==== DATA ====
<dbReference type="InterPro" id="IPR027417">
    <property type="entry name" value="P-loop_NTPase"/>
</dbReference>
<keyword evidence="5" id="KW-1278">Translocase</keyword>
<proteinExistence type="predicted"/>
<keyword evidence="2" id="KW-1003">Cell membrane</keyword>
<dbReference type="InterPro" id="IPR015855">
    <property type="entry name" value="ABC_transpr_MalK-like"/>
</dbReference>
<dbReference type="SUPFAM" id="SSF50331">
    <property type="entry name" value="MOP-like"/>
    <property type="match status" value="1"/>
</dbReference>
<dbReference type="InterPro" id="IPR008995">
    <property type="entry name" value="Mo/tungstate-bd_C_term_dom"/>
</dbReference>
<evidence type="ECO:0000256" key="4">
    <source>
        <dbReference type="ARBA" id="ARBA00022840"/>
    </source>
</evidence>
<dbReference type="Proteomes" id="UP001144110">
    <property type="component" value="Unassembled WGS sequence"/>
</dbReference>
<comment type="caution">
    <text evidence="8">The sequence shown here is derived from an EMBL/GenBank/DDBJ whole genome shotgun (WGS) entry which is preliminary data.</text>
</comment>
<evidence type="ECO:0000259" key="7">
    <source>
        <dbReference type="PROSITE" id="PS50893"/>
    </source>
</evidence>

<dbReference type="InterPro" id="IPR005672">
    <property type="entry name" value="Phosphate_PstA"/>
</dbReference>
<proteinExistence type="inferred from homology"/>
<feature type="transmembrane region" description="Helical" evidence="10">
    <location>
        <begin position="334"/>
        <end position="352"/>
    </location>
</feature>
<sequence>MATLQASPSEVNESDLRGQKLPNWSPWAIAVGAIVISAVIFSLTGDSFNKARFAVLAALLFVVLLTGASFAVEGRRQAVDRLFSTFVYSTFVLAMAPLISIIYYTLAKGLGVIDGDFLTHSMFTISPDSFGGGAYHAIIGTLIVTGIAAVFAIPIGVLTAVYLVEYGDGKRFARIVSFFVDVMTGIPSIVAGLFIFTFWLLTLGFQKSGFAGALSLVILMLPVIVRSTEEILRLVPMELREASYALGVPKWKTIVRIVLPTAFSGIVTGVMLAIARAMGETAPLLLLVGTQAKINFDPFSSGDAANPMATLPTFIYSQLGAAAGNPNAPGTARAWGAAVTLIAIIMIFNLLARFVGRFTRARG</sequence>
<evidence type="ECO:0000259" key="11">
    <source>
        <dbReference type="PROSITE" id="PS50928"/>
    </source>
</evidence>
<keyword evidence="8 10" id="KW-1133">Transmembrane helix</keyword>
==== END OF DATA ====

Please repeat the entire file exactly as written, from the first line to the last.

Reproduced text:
<dbReference type="InterPro" id="IPR027417">
    <property type="entry name" value="P-loop_NTPase"/>
</dbReference>
<keyword evidence="5" id="KW-1278">Translocase</keyword>
<proteinExistence type="predicted"/>
<keyword evidence="2" id="KW-1003">Cell membrane</keyword>
<dbReference type="InterPro" id="IPR015855">
    <property type="entry name" value="ABC_transpr_MalK-like"/>
</dbReference>
<dbReference type="SUPFAM" id="SSF50331">
    <property type="entry name" value="MOP-like"/>
    <property type="match status" value="1"/>
</dbReference>
<dbReference type="InterPro" id="IPR008995">
    <property type="entry name" value="Mo/tungstate-bd_C_term_dom"/>
</dbReference>
<evidence type="ECO:0000256" key="4">
    <source>
        <dbReference type="ARBA" id="ARBA00022840"/>
    </source>
</evidence>
<dbReference type="Proteomes" id="UP001144110">
    <property type="component" value="Unassembled WGS sequence"/>
</dbReference>
<comment type="caution">
    <text evidence="8">The sequence shown here is derived from an EMBL/GenBank/DDBJ whole genome shotgun (WGS) entry which is preliminary data.</text>
</comment>
<evidence type="ECO:0000259" key="7">
    <source>
        <dbReference type="PROSITE" id="PS50893"/>
    </source>
</evidence>

<dbReference type="InterPro" id="IPR005672">
    <property type="entry name" value="Phosphate_PstA"/>
</dbReference>
<proteinExistence type="inferred from homology"/>
<feature type="transmembrane region" description="Helical" evidence="10">
    <location>
        <begin position="334"/>
        <end position="352"/>
    </location>
</feature>
<sequence>MATLQASPSEVNESDLRGQKLPNWSPWAIAVGAIVISAVIFSLTGDSFNKARFAVLAALLFVVLLTGASFAVEGRRQAVDRLFSTFVYSTFVLAMAPLISIIYYTLAKGLGVIDGDFLTHSMFTISPDSFGGGAYHAIIGTLIVTGIAAVFAIPIGVLTAVYLVEYGDGKRFARIVSFFVDVMTGIPSIVAGLFIFTFWLLTLGFQKSGFAGALSLVILMLPVIVRSTEEILRLVPMELREASYALGVPKWKTIVRIVLPTAFSGIVTGVMLAIARAMGETAPLLLLVGTQAKINFDPFSSGDAANPMATLPTFIYSQLGAAAGNPNAPGTARAWGAAVTLIAIIMIFNLLARFVGRFTRARG</sequence>
<evidence type="ECO:0000259" key="11">
    <source>
        <dbReference type="PROSITE" id="PS50928"/>
    </source>
</evidence>
<keyword evidence="8 10" id="KW-1133">Transmembrane helix</keyword>